The Château de Saint-Izaire is a 14th-century episcopal castle. It is maintained by an association known as Vie et Château (Life and Castle), who have created a mini museum on the premises to record the history of the castle and the inhabitants of the village of Saint-Izaire.
The castle is a massive quadrangular red stone building that shelters the town hall of the village of Saint-Izaire. The structure is supported by a keep-tower in the southern wing (partially demolished since the 19th century). This keep contains mural frescoes dating from the 14th century, and the ceiling in the room of the bishops in the Baroque style of the 17th century.
The castle was built by Guillaume Rotlindes, ancestor of the current Rollinde de Beaumont. It was intended as a gift to the Abbey of Vabres, close to the commune of Saint-Affrique: the deed attesting the gift is preserved to the present day. The castle was often used as a summer residence by the abbey. When the cathedral and palace of Vabres were razed in the wars of religion, the castle was used by refugees from the abbey.
The Château de Saint-Izaire is one of a group of 23 castles in Aveyron who have joined together to provide a tourist itinerary as the Route des Seigneurs du Rouergue.References:
Roman Walls of Lugo are an exceptional architectural, archaeological and constructive legacy of Roman engineering, dating from the 3rd and 4th centuries AD. The Walls are built of internal and external stone facings of slate with some granite, with a core filling of a conglomerate of slate slabs and worked stone pieces from Roman buildings, interlocked with lime mortar.
Their total length of 2117 m in the shape of an oblong rectangle occupies an area of 1.68 ha. Their height varies between 8 and 10 m, with a width of 4.2 m, reaching 7 m in some specific points. The walls still contain 85 external towers, 10 gates (five of which are original and five that were opened in modern times), four staircases and two ramps providing access to the walkway along the top of the walls, one of which is internal and the other external. Each tower contained access stairs leading from the intervallum to the wall walk of town wall, of which a total of 21 have been discovered to date.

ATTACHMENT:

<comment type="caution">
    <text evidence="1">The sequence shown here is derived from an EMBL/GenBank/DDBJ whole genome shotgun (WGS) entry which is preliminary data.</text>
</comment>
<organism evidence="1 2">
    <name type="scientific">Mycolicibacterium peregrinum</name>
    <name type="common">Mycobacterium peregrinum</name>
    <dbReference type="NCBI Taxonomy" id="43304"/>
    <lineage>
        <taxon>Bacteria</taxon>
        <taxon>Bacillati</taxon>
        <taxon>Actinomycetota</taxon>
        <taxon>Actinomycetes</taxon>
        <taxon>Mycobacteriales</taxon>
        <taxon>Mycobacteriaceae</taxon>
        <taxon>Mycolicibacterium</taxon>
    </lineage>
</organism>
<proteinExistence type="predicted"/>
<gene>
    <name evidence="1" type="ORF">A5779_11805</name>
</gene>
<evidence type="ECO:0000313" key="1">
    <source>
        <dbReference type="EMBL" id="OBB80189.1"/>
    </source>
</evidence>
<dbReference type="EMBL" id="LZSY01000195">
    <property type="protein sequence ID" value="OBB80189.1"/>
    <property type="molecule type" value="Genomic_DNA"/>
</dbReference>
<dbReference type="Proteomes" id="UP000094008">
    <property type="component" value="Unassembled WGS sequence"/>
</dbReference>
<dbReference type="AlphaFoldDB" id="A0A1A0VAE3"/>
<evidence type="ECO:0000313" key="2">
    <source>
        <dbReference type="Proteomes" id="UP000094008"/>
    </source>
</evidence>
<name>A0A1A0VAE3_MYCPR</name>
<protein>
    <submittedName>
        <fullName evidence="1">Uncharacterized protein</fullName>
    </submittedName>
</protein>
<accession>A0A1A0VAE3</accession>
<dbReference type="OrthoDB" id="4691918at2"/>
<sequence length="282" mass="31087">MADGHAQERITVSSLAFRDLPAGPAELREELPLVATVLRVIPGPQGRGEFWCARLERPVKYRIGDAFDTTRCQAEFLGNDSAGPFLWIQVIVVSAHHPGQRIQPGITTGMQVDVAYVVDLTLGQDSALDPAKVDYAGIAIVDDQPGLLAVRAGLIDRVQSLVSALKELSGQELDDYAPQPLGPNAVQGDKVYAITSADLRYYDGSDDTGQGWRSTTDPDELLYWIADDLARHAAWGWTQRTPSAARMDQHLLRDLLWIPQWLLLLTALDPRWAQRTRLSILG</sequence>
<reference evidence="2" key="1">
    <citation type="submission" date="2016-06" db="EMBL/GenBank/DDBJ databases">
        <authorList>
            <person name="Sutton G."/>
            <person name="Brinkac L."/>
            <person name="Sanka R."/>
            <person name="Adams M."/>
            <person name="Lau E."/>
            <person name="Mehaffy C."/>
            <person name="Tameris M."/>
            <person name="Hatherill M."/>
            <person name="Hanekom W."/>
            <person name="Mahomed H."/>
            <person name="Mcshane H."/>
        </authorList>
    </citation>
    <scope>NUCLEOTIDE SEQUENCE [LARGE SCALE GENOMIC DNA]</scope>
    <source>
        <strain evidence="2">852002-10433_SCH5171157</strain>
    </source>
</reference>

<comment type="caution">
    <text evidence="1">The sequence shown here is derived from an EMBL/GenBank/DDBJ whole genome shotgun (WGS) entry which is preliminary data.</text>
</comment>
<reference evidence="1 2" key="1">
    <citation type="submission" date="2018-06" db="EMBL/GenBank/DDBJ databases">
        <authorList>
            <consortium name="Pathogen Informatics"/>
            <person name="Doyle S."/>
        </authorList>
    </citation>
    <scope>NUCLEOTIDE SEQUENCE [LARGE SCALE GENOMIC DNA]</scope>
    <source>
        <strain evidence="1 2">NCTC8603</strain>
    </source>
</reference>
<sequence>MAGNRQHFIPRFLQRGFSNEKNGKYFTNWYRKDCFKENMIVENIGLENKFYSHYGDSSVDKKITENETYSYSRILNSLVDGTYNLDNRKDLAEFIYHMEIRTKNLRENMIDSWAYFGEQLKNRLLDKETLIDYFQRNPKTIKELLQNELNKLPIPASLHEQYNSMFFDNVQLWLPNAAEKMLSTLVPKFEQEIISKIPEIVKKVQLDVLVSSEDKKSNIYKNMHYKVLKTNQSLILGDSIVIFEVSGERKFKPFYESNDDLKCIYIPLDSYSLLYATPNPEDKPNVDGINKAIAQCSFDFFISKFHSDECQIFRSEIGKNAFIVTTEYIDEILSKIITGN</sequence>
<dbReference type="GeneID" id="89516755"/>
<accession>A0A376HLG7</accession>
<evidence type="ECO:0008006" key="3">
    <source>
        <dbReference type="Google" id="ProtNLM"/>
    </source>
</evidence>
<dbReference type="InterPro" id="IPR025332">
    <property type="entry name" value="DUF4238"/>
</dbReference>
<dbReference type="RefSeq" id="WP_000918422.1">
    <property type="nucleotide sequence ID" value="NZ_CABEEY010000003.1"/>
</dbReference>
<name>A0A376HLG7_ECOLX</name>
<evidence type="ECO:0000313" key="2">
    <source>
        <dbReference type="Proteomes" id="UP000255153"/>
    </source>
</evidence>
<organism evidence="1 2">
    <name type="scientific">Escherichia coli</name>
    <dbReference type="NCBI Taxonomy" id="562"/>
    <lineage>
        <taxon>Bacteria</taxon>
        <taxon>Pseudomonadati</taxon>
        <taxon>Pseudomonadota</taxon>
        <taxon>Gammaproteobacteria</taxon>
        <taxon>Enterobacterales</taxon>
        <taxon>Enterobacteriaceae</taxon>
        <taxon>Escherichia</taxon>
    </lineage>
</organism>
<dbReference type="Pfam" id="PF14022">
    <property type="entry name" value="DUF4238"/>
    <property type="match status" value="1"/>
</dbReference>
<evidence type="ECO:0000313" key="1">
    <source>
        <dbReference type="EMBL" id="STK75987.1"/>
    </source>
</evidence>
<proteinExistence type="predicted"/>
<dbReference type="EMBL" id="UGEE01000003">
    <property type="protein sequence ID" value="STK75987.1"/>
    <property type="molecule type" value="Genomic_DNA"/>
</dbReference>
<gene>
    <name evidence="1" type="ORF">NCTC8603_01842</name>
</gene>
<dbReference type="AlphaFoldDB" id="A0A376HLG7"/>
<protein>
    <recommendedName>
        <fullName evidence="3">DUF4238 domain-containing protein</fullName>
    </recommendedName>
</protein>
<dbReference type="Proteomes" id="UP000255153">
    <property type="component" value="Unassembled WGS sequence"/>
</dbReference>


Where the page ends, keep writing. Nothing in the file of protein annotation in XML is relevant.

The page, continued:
The defences of Lugo are the most complete and best preserved example of Roman military architecture in the Western Roman Empire.
Despite the renovation work carried out, the walls conserve their original layout and the construction features associated with their defensive purpose, with walls, battlements, towers, fortifications, both modern and original gates and stairways, and a moat.
Since they were built, the walls have defined the layout and growth of the city, which was declared a Historical-Artistic Ensemble in 1973, forming a part of it and becoming an emblematic structure that can be freely accessed to walk along. The local inhabitants and visitors alike have used them as an area for enjoyment and as a part of urban life for centuries.
The fortifications were added to UNESCO"s World Heritage List in late 2000 and are a popular tourist attraction.